Toronto-based Imagine Canada, which provides support for charitable organizations, predicts that about 60% of Canadian adults are expected to donate approximately $5billion this holiday season. According to Statistics Canada (StatsCan), Canadians give just less than $13 billion annually to charities and nonprofits, meaning that approximately 40% of all donations take place in the last six weeks of the year.

StatsCan identifies “compassion for those in need” as the top reason Canadians donate (89%), followed by “personally believe in a cause” (85%) and “contribute to our communities” (79%). Six-in-ten (61%) are motivated by being personally affected by the cause.

So, as you meet with clients during the last few weeks of 2015, it may be a good time to remind them of some important tips to minimize the after-tax cost of their donations.

> General rule: non-refundable tax credit
Individuals who make donations to registered charities are eligible for a federal non-refundable charitable donation tax credit of 15% on the first $200 of annual charitable donations. The federal credit rate jumps to 29% for cumulative donations above $200. When provincial credits are added to the federal credits, your clients’ total credit can be as high as 50% of the donation, depending on his or her province of residence.

Note that on Dec. 7, the federal government introduced a Notice of Ways and Means Motion that would amend the Charitable Donation Tax Credit to allow higher-income donors to claim a 33% tax credit on the portion of donations made from income that is subject to the new 33% marginal tax rate. This change will be effective for the 2016 and subsequent taxation years.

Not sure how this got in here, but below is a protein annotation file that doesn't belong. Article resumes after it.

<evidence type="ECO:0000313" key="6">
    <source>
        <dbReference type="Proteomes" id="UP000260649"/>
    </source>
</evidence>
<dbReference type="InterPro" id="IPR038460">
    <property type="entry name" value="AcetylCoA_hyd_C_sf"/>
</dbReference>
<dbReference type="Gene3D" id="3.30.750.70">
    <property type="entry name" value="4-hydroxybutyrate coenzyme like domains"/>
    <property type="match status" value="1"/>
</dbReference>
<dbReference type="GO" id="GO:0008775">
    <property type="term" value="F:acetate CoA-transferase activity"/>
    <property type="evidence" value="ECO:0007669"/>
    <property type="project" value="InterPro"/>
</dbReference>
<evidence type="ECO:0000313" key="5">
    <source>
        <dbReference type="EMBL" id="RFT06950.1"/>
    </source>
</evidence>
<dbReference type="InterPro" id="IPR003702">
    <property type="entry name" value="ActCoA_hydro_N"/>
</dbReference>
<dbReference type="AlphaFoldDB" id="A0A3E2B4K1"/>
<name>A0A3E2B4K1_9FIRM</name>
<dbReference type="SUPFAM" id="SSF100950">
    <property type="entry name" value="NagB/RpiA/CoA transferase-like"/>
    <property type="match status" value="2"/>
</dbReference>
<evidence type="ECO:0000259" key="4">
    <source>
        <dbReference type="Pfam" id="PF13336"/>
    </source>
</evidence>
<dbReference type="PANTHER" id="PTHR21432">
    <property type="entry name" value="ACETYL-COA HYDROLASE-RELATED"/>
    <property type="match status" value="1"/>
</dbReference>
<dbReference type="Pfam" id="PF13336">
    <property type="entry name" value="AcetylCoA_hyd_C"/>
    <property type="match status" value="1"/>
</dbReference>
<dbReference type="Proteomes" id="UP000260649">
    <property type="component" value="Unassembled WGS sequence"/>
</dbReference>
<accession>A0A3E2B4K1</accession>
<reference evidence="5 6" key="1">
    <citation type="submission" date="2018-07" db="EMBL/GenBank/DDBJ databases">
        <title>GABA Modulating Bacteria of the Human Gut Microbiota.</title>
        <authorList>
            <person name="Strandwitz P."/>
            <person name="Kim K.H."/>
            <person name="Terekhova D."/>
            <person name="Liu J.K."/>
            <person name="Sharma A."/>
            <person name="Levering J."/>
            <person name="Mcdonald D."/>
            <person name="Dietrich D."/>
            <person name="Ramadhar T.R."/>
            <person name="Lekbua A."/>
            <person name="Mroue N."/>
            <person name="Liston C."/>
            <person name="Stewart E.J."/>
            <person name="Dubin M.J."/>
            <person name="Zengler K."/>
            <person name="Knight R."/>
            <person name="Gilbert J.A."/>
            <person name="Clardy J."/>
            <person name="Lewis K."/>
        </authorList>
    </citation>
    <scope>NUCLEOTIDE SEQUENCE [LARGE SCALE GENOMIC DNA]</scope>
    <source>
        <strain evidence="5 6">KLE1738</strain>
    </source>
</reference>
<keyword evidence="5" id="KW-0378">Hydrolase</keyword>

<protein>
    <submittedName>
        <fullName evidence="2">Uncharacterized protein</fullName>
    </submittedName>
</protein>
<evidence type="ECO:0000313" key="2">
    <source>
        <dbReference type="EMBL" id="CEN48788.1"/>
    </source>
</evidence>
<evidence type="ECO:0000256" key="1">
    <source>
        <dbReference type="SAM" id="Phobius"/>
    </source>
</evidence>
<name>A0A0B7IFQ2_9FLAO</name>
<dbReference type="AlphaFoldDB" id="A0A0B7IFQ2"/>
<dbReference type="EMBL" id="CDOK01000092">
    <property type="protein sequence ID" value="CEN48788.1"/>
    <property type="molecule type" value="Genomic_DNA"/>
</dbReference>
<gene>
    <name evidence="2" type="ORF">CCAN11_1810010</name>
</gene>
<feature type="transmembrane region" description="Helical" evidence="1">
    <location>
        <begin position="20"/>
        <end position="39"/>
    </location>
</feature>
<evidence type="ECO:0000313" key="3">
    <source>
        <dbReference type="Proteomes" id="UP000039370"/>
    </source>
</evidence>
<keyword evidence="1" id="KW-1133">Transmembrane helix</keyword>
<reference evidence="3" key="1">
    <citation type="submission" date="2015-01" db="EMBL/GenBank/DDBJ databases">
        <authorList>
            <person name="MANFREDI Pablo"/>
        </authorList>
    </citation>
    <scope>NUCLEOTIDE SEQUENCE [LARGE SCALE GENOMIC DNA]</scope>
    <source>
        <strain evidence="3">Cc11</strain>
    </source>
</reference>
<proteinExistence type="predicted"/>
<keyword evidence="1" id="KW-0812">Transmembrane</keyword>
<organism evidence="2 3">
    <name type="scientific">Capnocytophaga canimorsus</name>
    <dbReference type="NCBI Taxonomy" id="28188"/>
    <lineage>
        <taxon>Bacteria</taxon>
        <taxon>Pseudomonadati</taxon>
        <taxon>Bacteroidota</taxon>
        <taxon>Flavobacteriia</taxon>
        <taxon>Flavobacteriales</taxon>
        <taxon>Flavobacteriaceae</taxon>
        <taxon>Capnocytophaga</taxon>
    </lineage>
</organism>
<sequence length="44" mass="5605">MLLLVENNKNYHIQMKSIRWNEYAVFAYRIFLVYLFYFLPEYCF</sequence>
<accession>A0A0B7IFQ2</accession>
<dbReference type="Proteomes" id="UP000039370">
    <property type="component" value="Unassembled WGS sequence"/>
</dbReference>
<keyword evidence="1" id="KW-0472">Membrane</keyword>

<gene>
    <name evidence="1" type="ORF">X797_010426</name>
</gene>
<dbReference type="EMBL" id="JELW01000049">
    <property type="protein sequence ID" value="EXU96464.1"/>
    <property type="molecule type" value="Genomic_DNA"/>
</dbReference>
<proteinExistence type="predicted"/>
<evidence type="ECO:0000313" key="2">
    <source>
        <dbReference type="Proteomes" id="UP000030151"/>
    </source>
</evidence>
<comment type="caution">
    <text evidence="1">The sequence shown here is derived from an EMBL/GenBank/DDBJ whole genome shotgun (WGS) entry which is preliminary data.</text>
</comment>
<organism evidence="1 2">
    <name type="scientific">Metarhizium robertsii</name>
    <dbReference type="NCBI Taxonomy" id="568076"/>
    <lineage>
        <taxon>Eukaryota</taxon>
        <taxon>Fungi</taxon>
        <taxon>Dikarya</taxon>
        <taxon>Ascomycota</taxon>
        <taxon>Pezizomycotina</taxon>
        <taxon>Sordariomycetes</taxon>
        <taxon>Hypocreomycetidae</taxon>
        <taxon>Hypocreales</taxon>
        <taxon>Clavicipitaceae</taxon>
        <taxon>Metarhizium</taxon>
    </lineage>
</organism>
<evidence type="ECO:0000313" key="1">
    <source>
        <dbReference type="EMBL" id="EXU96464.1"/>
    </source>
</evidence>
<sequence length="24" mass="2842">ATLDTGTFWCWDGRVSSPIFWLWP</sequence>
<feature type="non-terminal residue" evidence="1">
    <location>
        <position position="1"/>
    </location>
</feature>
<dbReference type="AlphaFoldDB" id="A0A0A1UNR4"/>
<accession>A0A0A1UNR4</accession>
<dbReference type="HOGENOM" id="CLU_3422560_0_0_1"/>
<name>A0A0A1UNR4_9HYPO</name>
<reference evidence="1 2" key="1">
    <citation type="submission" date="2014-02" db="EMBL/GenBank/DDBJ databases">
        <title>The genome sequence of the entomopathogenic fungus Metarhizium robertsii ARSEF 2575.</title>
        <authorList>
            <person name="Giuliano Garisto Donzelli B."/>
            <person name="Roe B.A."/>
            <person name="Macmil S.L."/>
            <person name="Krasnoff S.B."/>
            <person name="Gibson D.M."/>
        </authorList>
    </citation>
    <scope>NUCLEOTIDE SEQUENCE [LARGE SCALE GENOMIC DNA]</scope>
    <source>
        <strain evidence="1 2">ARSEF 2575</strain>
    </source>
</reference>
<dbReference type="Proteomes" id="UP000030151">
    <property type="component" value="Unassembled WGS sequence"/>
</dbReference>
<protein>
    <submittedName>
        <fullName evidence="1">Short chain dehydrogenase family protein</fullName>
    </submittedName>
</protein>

> First-time donors
“First-time donors” can also take advantage of the temporary First-Time Donor’s Super Credit, which provides an additional 25% non-refundable tax credit on up to $1,000 of donations.

An individual qualifies as a first-time donor if neither the individual nor his or her spouse or common-law partner has claimed the charitable donation tax credit after 2007. The credit will apply only to cash donations made after March 20, 2013. It’s a temporary credit and it can only be claimed once from the 2013 to 2017 taxation years.

Although your clients are unlikely to be first-time donors, they may have children or grandchildren who are filing tax returns for the first time in 2015 and, thus, may qualify, as they have never claimed a donation previously.

> Donations “in-kind”
Since 2006, donations of publicly traded shares, mutual funds or segregated funds to a registered charity not only get your clients a tax receipt equal to the fair market value of the securities or funds being donated, but these clients can also avoid paying capital gains taxes on any accrued gain on the shares or funds donated.

Similarly, if your client is an employee who has received stock options, he or she can avoid paying taxes on the stock option benefit by choosing to donate the proceeds of an option exercised to charity within 30 days of exercise.

The 2015 federal budget proposes to exempt capital gains arising from the sale of private corporation shares and real estate from taxation if the cash proceeds from the sale are donated to a qualified charity within 30 days. This new rule would only apply, however, for donations made in 2017 and later taxation years.